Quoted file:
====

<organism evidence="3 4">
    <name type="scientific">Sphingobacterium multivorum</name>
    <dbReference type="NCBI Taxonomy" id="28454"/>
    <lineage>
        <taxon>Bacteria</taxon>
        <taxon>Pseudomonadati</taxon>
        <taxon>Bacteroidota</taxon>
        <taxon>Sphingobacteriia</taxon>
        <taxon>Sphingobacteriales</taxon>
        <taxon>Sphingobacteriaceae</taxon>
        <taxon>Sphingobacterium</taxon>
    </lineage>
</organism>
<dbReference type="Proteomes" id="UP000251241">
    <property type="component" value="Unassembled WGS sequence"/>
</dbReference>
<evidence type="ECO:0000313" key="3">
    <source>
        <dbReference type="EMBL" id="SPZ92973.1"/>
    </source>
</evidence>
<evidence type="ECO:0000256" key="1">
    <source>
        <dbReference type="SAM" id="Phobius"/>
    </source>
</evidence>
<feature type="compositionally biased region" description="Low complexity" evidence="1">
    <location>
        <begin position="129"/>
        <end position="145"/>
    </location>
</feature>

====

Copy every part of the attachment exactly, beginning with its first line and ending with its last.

<organism evidence="3 4">
    <name type="scientific">Sphingobacterium multivorum</name>
    <dbReference type="NCBI Taxonomy" id="28454"/>
    <lineage>
        <taxon>Bacteria</taxon>
        <taxon>Pseudomonadati</taxon>
        <taxon>Bacteroidota</taxon>
        <taxon>Sphingobacteriia</taxon>
        <taxon>Sphingobacteriales</taxon>
        <taxon>Sphingobacteriaceae</taxon>
        <taxon>Sphingobacterium</taxon>
    </lineage>
</organism>
<dbReference type="Proteomes" id="UP000251241">
    <property type="component" value="Unassembled WGS sequence"/>
</dbReference>
<evidence type="ECO:0000313" key="3">
    <source>
        <dbReference type="EMBL" id="SPZ92973.1"/>
    </source>
</evidence>
<evidence type="ECO:0000256" key="1">
    <source>
        <dbReference type="SAM" id="Phobius"/>
    </source>
</evidence>
<feature type="compositionally biased region" description="Low complexity" evidence="1">
    <location>
        <begin position="129"/>
        <end position="145"/>
    </location>
</feature>